Yamaha partnerships provide many schools and music services with access to top-quality instruments with minimal capital expenditure. Host schools can then provide Yamaha courses outside school hours for their local community and the shared income covers operational costs for both Yamaha and the school. An alternative business model is also available, which allows schools to generate profits to help fund their music departments, if that is their preferred option.
Of course, during the school day, the quality of the Yamaha instruments also adds greatly to the quality of learning within the curriculum.
Yamaha also currently provides highly effective, progressive whole-class primary school programmes for keyboards and drums. Guitar and vocal content is to become available later this year. Our pioneering programme with Sandwell Youth Music now sees over 800 students learning keyboards across 14 Sandwell primary schools. Teachers and heads experienced a huge up-turn in interest in music making when the scheme was introduced in 2008. They have noted that the scheme has seen pupils developing much-improved social skills, behaviour and learning attitudes.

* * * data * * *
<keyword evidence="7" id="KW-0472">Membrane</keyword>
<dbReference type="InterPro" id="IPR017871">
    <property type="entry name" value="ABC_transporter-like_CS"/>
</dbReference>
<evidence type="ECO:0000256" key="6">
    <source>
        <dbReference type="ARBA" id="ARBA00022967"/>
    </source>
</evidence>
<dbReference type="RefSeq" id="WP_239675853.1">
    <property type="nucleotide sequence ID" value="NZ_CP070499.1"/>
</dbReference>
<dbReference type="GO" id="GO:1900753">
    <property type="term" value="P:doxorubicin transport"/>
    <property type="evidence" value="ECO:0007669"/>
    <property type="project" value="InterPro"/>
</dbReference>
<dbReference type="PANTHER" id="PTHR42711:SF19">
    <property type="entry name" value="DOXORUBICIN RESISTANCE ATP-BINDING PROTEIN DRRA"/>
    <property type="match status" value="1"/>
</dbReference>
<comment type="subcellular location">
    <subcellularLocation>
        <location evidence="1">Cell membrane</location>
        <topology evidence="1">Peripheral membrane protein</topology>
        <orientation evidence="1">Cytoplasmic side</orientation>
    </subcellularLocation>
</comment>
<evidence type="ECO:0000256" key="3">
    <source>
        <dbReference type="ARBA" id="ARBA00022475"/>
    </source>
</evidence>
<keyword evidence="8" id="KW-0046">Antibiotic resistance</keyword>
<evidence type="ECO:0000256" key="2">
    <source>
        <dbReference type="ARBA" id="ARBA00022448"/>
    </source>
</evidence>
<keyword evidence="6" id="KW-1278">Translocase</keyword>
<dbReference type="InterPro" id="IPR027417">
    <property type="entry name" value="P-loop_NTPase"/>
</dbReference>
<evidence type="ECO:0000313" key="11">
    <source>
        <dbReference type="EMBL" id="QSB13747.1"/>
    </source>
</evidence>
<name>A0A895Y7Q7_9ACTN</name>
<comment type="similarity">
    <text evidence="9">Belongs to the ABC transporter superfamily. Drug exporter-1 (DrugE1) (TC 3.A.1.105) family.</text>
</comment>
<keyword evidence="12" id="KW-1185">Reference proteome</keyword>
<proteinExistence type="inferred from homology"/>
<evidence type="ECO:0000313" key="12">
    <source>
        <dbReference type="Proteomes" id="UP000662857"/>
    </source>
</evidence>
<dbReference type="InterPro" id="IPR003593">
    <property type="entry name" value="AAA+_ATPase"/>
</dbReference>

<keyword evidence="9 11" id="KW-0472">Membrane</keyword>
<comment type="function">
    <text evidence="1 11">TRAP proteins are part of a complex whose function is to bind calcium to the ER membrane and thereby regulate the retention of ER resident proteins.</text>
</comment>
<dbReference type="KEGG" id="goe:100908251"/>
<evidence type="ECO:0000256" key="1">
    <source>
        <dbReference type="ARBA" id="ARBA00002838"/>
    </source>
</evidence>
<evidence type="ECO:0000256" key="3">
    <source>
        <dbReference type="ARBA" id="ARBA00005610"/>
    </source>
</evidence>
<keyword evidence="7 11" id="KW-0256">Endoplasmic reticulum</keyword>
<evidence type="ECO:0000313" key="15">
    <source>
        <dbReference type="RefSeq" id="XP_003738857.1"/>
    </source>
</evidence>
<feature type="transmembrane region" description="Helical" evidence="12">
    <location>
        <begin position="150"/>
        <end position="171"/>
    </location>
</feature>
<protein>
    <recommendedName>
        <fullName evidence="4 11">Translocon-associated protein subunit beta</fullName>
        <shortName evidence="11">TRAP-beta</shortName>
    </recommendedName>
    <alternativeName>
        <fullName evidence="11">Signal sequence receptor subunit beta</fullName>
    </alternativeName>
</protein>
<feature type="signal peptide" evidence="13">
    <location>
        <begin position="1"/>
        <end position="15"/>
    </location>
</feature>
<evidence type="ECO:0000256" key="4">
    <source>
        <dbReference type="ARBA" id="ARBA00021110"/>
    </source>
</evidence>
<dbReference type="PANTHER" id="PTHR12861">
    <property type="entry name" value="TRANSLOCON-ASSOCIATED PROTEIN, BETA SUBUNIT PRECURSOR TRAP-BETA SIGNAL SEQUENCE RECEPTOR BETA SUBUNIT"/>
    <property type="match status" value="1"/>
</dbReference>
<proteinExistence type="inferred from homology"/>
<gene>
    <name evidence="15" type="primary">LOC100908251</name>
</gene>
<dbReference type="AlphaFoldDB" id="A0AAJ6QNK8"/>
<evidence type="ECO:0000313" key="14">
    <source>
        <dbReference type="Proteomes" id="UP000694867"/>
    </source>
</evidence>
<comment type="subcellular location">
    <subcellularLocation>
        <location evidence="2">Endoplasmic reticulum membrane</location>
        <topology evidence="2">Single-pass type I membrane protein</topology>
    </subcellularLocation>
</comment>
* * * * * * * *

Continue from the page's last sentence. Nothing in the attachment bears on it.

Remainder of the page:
At last week's Federation of Music Services conference, education consultant, David Price OBE, talked enthusiastically about the ways to engage more young people in music education. The current thinking is to do more around the music that interests and excites young people.
Web 2.0 has brought web-based interactivity that allows participation and instant responses and sharing. The popularity of Facebook, Bebo and even MySpace has exploded into a world-wide on-line community which can share instantly. David argued that local music services (and therefore the local authorities which usually govern them) which continue to drag their feet on web 2.0 style social networking as a tool for delivering education will continue to haemorrhage people from music.
I just wanted to remind Yamaha Education Friends members that you can all have a community like this, which is interactive, where you and your pupils can share ideas, music, homework, etc; where you can set levels of privacy to protect the community from unwanted outsiders.
It's called 'Webjam'. It's free to set up and you can do it by clicking on the 'Create New Webjam' button at the top of the screen! Please let us know if you have already done this or are thinking about it.